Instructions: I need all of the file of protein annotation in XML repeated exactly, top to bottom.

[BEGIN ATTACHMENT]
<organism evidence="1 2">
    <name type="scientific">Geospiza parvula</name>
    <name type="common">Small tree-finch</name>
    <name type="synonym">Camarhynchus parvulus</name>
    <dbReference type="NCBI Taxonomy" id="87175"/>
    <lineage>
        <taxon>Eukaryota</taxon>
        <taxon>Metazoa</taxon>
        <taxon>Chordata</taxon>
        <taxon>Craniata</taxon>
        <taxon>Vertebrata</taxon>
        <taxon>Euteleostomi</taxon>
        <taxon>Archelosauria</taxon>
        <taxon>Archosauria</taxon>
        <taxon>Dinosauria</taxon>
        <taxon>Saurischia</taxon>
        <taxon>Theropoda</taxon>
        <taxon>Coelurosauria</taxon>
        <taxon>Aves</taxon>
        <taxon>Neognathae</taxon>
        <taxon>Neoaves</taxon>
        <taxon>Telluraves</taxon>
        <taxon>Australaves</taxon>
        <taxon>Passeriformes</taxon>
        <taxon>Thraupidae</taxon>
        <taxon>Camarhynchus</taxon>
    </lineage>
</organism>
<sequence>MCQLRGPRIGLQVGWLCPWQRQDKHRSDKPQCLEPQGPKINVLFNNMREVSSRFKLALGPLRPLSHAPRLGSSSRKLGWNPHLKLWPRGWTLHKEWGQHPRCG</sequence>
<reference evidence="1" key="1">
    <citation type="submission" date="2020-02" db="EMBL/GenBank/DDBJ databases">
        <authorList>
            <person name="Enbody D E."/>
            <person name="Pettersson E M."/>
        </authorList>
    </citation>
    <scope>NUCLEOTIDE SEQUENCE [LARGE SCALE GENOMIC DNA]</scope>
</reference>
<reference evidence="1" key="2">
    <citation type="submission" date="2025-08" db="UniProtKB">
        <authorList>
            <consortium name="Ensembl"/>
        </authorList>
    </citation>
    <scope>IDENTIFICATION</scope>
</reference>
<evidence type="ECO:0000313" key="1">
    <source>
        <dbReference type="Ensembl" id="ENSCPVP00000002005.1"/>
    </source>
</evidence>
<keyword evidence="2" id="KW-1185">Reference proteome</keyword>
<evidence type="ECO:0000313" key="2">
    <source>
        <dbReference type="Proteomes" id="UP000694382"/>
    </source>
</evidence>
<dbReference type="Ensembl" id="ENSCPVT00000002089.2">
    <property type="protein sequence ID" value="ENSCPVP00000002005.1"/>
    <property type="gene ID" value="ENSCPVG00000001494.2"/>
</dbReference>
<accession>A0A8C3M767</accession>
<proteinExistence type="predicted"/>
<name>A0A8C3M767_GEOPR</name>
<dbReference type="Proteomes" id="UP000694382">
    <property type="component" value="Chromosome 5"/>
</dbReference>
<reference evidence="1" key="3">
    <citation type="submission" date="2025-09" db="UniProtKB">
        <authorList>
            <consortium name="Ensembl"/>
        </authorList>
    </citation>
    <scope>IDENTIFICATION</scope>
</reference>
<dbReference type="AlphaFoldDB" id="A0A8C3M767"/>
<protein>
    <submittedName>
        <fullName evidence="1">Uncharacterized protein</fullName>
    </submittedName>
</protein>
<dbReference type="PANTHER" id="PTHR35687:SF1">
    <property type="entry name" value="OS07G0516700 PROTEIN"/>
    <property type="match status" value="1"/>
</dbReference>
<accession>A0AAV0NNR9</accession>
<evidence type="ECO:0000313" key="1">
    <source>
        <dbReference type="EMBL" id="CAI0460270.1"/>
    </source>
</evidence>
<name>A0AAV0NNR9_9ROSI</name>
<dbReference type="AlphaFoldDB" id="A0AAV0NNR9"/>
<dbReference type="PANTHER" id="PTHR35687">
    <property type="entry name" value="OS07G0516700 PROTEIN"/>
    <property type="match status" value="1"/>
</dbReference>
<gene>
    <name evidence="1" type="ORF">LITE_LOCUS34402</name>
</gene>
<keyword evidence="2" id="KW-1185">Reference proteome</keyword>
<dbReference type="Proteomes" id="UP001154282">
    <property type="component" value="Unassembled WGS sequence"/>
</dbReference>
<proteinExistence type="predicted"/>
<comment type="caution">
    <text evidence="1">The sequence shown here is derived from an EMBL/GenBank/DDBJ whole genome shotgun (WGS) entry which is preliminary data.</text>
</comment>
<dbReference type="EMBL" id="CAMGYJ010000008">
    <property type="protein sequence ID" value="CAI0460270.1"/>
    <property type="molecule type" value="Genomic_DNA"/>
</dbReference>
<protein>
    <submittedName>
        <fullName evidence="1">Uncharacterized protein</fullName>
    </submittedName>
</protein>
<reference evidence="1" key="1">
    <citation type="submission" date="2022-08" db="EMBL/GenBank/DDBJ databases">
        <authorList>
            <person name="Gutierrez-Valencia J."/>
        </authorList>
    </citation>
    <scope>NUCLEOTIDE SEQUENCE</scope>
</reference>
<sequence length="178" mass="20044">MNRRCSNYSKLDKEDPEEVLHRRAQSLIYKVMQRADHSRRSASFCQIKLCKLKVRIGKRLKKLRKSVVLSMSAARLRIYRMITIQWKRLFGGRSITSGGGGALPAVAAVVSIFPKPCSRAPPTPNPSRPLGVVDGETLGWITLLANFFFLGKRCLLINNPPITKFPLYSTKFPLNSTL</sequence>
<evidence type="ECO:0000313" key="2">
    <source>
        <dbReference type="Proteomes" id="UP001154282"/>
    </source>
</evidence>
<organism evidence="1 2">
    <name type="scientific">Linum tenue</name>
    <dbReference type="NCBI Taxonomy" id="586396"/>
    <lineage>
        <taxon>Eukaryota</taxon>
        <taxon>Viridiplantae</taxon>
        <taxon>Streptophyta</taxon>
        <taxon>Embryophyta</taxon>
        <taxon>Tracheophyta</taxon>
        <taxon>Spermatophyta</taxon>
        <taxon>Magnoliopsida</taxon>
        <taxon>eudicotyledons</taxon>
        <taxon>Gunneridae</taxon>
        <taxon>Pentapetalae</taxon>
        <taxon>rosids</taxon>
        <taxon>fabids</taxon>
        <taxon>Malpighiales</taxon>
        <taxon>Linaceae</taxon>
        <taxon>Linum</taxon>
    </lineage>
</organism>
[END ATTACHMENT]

<organism evidence="1 2">
    <name type="scientific">Geospiza parvula</name>
    <name type="common">Small tree-finch</name>
    <name type="synonym">Camarhynchus parvulus</name>
    <dbReference type="NCBI Taxonomy" id="87175"/>
    <lineage>
        <taxon>Eukaryota</taxon>
        <taxon>Metazoa</taxon>
        <taxon>Chordata</taxon>
        <taxon>Craniata</taxon>
        <taxon>Vertebrata</taxon>
        <taxon>Euteleostomi</taxon>
        <taxon>Archelosauria</taxon>
        <taxon>Archosauria</taxon>
        <taxon>Dinosauria</taxon>
        <taxon>Saurischia</taxon>
        <taxon>Theropoda</taxon>
        <taxon>Coelurosauria</taxon>
        <taxon>Aves</taxon>
        <taxon>Neognathae</taxon>
        <taxon>Neoaves</taxon>
        <taxon>Telluraves</taxon>
        <taxon>Australaves</taxon>
        <taxon>Passeriformes</taxon>
        <taxon>Thraupidae</taxon>
        <taxon>Camarhynchus</taxon>
    </lineage>
</organism>
<sequence>MCQLRGPRIGLQVGWLCPWQRQDKHRSDKPQCLEPQGPKINVLFNNMREVSSRFKLALGPLRPLSHAPRLGSSSRKLGWNPHLKLWPRGWTLHKEWGQHPRCG</sequence>
<reference evidence="1" key="1">
    <citation type="submission" date="2020-02" db="EMBL/GenBank/DDBJ databases">
        <authorList>
            <person name="Enbody D E."/>
            <person name="Pettersson E M."/>
        </authorList>
    </citation>
    <scope>NUCLEOTIDE SEQUENCE [LARGE SCALE GENOMIC DNA]</scope>
</reference>
<reference evidence="1" key="2">
    <citation type="submission" date="2025-08" db="UniProtKB">
        <authorList>
            <consortium name="Ensembl"/>
        </authorList>
    </citation>
    <scope>IDENTIFICATION</scope>
</reference>
<evidence type="ECO:0000313" key="1">
    <source>
        <dbReference type="Ensembl" id="ENSCPVP00000002005.1"/>
    </source>
</evidence>
<keyword evidence="2" id="KW-1185">Reference proteome</keyword>
<evidence type="ECO:0000313" key="2">
    <source>
        <dbReference type="Proteomes" id="UP000694382"/>
    </source>
</evidence>
<dbReference type="Ensembl" id="ENSCPVT00000002089.2">
    <property type="protein sequence ID" value="ENSCPVP00000002005.1"/>
    <property type="gene ID" value="ENSCPVG00000001494.2"/>
</dbReference>
<accession>A0A8C3M767</accession>
<proteinExistence type="predicted"/>
<name>A0A8C3M767_GEOPR</name>
<dbReference type="Proteomes" id="UP000694382">
    <property type="component" value="Chromosome 5"/>
</dbReference>
<reference evidence="1" key="3">
    <citation type="submission" date="2025-09" db="UniProtKB">
        <authorList>
            <consortium name="Ensembl"/>
        </authorList>
    </citation>
    <scope>IDENTIFICATION</scope>
</reference>
<dbReference type="AlphaFoldDB" id="A0A8C3M767"/>
<protein>
    <submittedName>
        <fullName evidence="1">Uncharacterized protein</fullName>
    </submittedName>
</protein>
<dbReference type="PANTHER" id="PTHR35687:SF1">
    <property type="entry name" value="OS07G0516700 PROTEIN"/>
    <property type="match status" value="1"/>
</dbReference>
<accession>A0AAV0NNR9</accession>
<evidence type="ECO:0000313" key="1">
    <source>
        <dbReference type="EMBL" id="CAI0460270.1"/>
    </source>
</evidence>
<name>A0AAV0NNR9_9ROSI</name>
<dbReference type="AlphaFoldDB" id="A0AAV0NNR9"/>
<dbReference type="PANTHER" id="PTHR35687">
    <property type="entry name" value="OS07G0516700 PROTEIN"/>
    <property type="match status" value="1"/>
</dbReference>
<gene>
    <name evidence="1" type="ORF">LITE_LOCUS34402</name>
</gene>
<keyword evidence="2" id="KW-1185">Reference proteome</keyword>
<dbReference type="Proteomes" id="UP001154282">
    <property type="component" value="Unassembled WGS sequence"/>
</dbReference>
<proteinExistence type="predicted"/>
<comment type="caution">
    <text evidence="1">The sequence shown here is derived from an EMBL/GenBank/DDBJ whole genome shotgun (WGS) entry which is preliminary data.</text>
</comment>
<dbReference type="EMBL" id="CAMGYJ010000008">
    <property type="protein sequence ID" value="CAI0460270.1"/>
    <property type="molecule type" value="Genomic_DNA"/>
</dbReference>
<protein>
    <submittedName>
        <fullName evidence="1">Uncharacterized protein</fullName>
    </submittedName>
</protein>
<reference evidence="1" key="1">
    <citation type="submission" date="2022-08" db="EMBL/GenBank/DDBJ databases">
        <authorList>
            <person name="Gutierrez-Valencia J."/>
        </authorList>
    </citation>
    <scope>NUCLEOTIDE SEQUENCE</scope>
</reference>
<sequence length="178" mass="20044">MNRRCSNYSKLDKEDPEEVLHRRAQSLIYKVMQRADHSRRSASFCQIKLCKLKVRIGKRLKKLRKSVVLSMSAARLRIYRMITIQWKRLFGGRSITSGGGGALPAVAAVVSIFPKPCSRAPPTPNPSRPLGVVDGETLGWITLLANFFFLGKRCLLINNPPITKFPLYSTKFPLNSTL</sequence>
<evidence type="ECO:0000313" key="2">
    <source>
        <dbReference type="Proteomes" id="UP001154282"/>
    </source>
</evidence>
<organism evidence="1 2">
    <name type="scientific">Linum tenue</name>
    <dbReference type="NCBI Taxonomy" id="586396"/>
    <lineage>
        <taxon>Eukaryota</taxon>
        <taxon>Viridiplantae</taxon>
        <taxon>Streptophyta</taxon>
        <taxon>Embryophyta</taxon>
        <taxon>Tracheophyta</taxon>
        <taxon>Spermatophyta</taxon>
        <taxon>Magnoliopsida</taxon>
        <taxon>eudicotyledons</taxon>
        <taxon>Gunneridae</taxon>
        <taxon>Pentapetalae</taxon>
        <taxon>rosids</taxon>
        <taxon>fabids</taxon>
        <taxon>Malpighiales</taxon>
        <taxon>Linaceae</taxon>
        <taxon>Linum</taxon>
    </lineage>
</organism>